2L, 2L, 2L, 2L, 2L, 2L, 2L, 2L, 2L, 2L, 2L, 2L, 2L, 2L, 2L, 2L, 
2L, 2L, 2L, 2L, 2L, 2L, 2L, 2L, 2L, 2L, 2L, 2L, 2L, 2L, 2L, 2L, 
2L, 2L, 2L, 2L, 2L, 2L, 2L, 2L, 2L, 2L, 2L, 2L, 2L, 2L, 2L, 2L, 
2L, 2L, 2L, 2L, 2L, 2L, 2L, 2L, 2L, 2L, 2L, 2L, 2L, 2L, 2L, 2L, 
2L, 2L, 2L, 2L, 2L, 2L, 1L, 1L, 1L, 1L, 1L, 1L, 1L, 1L, 1L, 1L, 
1L, 1L, 1L, 1L, 1L, 1L, 1L, 1L, 1L, 1L, 1L, 1L, 1L, 1L, 1L, 1L, 
1L, 1L, 1L, 1L, 1L, 1L, 1L, 1L, 1L, 1L, 1L, 1L, 1L, 1L, 1L, 1L, 
1L, 1L, 1L, 1L, 1L, 1L, 1L, 1L, 1L, 1L, 1L, 1L, 1L, 1L, 1L, 1L, 
1L, 1L, 1L, 1L, 1L, 1L, 1L, 1L, 1L, 1L, 1L, 1L, 1L, 1L, 1L, 1L, 
1L, 1L, 1L, 1L, 1L, 1L, 1L, 1L, 1L, 1L, 1L, 1L, 1L, 1L, 1L, 1L, 
1L, 1L, 1L, 1L, 1L, 1L, 1L, 1L, 1L, 1L, 1L, 1L, 1L, 1L, 1L, 1L, 
1L, 1L, 1L, 1L, 1L, 1L, 1L, 1L, 1L, 1L, 1L, 1L, 1L, 1L, 1L, 1L, 
1L, 1L, 1L, 1L, 1L, 1L, 1L, 1L, 1L, 1L, 1L, 1L, 1L, 1L, 1L, 1L, 
1L, 1L, 1L, 1L, 1L, 1L, 1L, 1L, 1L, 1L, 1L, 1L, 1L, 1L, 1L, 1L, 
1L, 1L, 1L, 1L, 1L, 1L, 1L, 1L, 1L, 1L, 1L, 1L, 1L, 1L, 1L, 1L, 
1L, 1L, 1L, 1L, 1L, 1L, 1L, 1L, 1L, 1L, 1L, 1L, 1L, 1L, 1L, 1L, 
1L, 1L, 1L, 1L, 1L, 1L, 1L, 1L, 1L, 1L, 1L, 1L, 1L, 1L, 1L, 1L, 
1L, 1L, 1L, 1L, 1L, 1L, 1L, 1L, 1L, 1L, 1L, 1L, 1L, 1L, 1L, 1L, 
1L), .Label = c("Base", "Ad", "Timestep", "Daniel1", "Shane1"
), class = "factor"), alive_time = c(10477.486474353, 15462.898424906, 
7.665776406, 8.414731227, 9.210761743, 4.017424642, 4.493777922, 
4.918436628, 2.246632132, 2.580258666, 2.836145724, 1.540199249, 
1.721755586, 1.898067896, 1.206603031, 1.444920648, 1.586049433, 
1.223530677, 1.374306366, 1.514164025, 2139.804058848, 2268.37153924, 
2178.079627582, 14390.37095987, 3835.342706029, 22252.500414809, 
20465.873024157, 15316.155927163, 23934.43387019, 28684.205118383, 
14395.69150759, 10962.580961668, 12414.105887542, 18584.658076431, 
19239.442516556, 19098.132572659, 13617.944780817, 22924.620553863, 
8750.700240409, 7584.063561984, 13274.532326964, 15149.933944385, 
25756.285614756, 19176.849027582, 12681.561851204, 26455.587340254, 
4233.929780132, 2343.967515272, 3891.569022885, 3524.562912168, 
2295.689004345, 2728.340292475, 3523.230399729, 2898.215419231, 
932.85045787, 791.070993243, 983.207437087, 444.83004738, 444.33692306, 
613.183019205, 851.386419484, 2662.570880028, 23735.121412053, 
14735.013272352, 4752.198156618, 28081.623057182, 28015.177471506, 
27628.062910486, 14792.113743361, 15638.816858656, 11234.280333881, 
24979.333642328, 24946.090644972, 4351.134506585, 4041.531976453, 
831.871612316, 294.260439763, 184.862397718, 9581.000459489, 
4890.532827258, 2062.08722422, 1946.648436285, 2048.737383734, 
1894.671220269, 2049.824549245, 1874.892934304, 1958.000087582, 
1864.139659147, 2145.544504207, 2122.117251084, 2256.390330179, 
2128.925847905, 945.96989839, 833.88139152, 882.556095446, 817.669087374, 
881.799307963, 814.338140236, 911.836684402, 797.269973129, 856.967394152, 
785.393070854, 816.319586729, 741.970131347, 1405.752754121, 
1292.442324213, 882.920916393, 813.523062245, 852.821786426, 
797.822076345, 763.491906962, 694.07273145, 834.63872812, 752.779319785, 
891.583529842, 801.580374674, 1563.664771053, 1503.632590209, 
1337.548753216, 1219.890817284, 1481.882001271, 1383.941468317, 
1450.762971259, 1314.172618048, 782.438301925, 710.769508183, 
1715.480938156, 1621.877874192, 1729.383936174, 1700.499525546,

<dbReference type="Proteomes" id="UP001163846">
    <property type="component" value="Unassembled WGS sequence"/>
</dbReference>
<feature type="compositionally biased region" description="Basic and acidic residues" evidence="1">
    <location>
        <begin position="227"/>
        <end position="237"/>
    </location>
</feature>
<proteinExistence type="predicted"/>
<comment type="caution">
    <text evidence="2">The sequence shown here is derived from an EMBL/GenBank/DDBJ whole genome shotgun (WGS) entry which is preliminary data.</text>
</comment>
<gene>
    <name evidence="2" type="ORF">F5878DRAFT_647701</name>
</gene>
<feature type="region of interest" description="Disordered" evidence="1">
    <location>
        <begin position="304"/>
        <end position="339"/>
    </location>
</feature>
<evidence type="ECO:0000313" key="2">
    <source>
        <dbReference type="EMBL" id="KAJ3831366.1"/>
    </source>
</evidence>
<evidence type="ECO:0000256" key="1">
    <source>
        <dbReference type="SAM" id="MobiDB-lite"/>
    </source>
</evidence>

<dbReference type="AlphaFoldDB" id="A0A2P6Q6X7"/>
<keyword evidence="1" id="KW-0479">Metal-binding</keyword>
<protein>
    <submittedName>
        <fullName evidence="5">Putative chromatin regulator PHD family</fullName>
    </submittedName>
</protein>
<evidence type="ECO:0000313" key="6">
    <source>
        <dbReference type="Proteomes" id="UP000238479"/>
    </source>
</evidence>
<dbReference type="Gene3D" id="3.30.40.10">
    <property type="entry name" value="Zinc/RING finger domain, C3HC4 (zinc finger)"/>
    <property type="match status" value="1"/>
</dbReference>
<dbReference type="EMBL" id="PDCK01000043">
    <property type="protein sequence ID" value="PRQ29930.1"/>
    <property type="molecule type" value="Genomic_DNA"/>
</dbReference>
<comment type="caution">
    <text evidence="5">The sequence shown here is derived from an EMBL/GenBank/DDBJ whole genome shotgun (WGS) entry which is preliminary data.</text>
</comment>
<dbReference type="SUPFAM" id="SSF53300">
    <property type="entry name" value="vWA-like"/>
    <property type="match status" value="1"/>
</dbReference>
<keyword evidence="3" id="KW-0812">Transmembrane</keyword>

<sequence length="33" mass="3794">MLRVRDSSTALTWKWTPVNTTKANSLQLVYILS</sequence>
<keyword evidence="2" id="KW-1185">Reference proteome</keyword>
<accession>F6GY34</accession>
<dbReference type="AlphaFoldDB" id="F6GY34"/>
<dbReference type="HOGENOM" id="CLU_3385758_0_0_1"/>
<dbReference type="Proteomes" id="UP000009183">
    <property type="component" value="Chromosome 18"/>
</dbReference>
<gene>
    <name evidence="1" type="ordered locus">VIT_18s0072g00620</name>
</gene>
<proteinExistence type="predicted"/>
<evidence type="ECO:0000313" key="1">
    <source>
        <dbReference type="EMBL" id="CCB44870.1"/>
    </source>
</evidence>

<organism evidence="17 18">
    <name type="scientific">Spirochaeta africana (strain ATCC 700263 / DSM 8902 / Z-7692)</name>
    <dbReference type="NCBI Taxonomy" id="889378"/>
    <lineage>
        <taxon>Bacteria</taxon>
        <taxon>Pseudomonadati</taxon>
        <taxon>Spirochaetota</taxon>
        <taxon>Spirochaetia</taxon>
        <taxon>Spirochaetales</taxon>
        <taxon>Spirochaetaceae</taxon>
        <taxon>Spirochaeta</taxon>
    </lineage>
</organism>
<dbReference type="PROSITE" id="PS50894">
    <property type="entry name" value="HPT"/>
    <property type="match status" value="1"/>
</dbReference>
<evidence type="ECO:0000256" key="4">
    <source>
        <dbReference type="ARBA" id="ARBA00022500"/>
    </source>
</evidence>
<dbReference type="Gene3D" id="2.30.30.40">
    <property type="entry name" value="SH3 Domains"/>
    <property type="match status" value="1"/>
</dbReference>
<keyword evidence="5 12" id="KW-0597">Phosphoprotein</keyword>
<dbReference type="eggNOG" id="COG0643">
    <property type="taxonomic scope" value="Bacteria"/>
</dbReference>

920.002176376, 852.479239639, 1410.626143679, 1420.261666573, 
1167.860063204, 1072.899506234, 1041.777046435, 950.473338333, 
683.850159879, 607.631964906, 721.172564459, 651.380077874, 187.309558421, 
171.39616093, 225.945850631, 206.626979269, 1728.408443902, 1570.131804674, 
1204.724222054, 1123.12347573, 1090.879121324, 1018.472985765, 
1023.159600098, 1086.03069888, 845.186872167, 789.796143947, 
960.961935916, 889.133671775, 11620.846130882, 46439.200037553, 
7259.855787583, 2653.115423044, 3199.239825203, 3440.436345477, 
673.920290883, 2982.450748097, 3315.823293488, 4486.025600435, 
167.051735438, 4512.417969168, 3566.115598728, 3241.520018281, 
5439.228304917, 4530.621770649, 2270.911732484, 5633.447199621, 
5112.40159827, 4935.447188634, 2460.384279123, 4964.3893024, 
5066.702498401, 2439.11978179, 3168.333363353, 1349.129484372, 
3500.312713384, 3918.150521527, 2726.80697369, 3400.288018976, 
2992.987326537, 978.367936371, 7703.767023843, 9190.693880286, 
9468.732323055, 11282.88155395, 891.958311166, 987.139602593, 
3513.805206819, 3528.026260471, 4082.680791945, 3089.133899853, 
3561.988491577, 3739.890216091, 4372.556410666, 13107.744535865, 
9714.380801656, 307.136814211, 14897.446630047, 267.651155027, 
11362.784352757, 14984.23798044, 11191.877833735, 15342.983141659, 
7.828128698, 8.623044825, 9.402143513, 4.112654521, 4.618458667, 
5.013303361, 2.275603921, 2.648975134, 2.87794921, 1.572978061, 
1.77455654, 1.933662805, 1.23745918, 1.504298648, 1.612627601, 
1.253439973, 1.407773352, 1.539620222, 2214.819307841, 2398.545663917, 
2299.12900277, 13281.1519391, 3887.276134524, 21394.55865882, 
20692.443567153, 15567.354417516, 23061.46634962, 27790.784615372, 
14427.931217373, 10952.574267423, 12386.612301246, 18428.919087867, 
19610.967793897, 18850.79790296, 13528.941636007, 22930.097302316, 
8716.669216436, 7588.965039386, 13385.207299096, 15201.187886311, 
24922.304407588, 19328.580950517, 12711.375623171, 26416.665976643, 
14541.598161982, 2342.731684273, 3863.917400016, 3278.050308891, 
2176.345707484, 2789.556594967, 3515.14764991, 2849.670591005, 
988.170042563, 801.335176311, 975.49276559, 446.501566006, 447.048951164, 
637.708437447, 846.770587468, 2508.649063334, 23819.336609558, 
13825.465744509, 4733.791002775, 28190.791238796, 27300.683772099, 
27748.596178692, 14721.736257948, 15322.369640528, 11040.193308981, 
39990.377979793, 24404.385388334, 4350.540240463, 4056.009936785,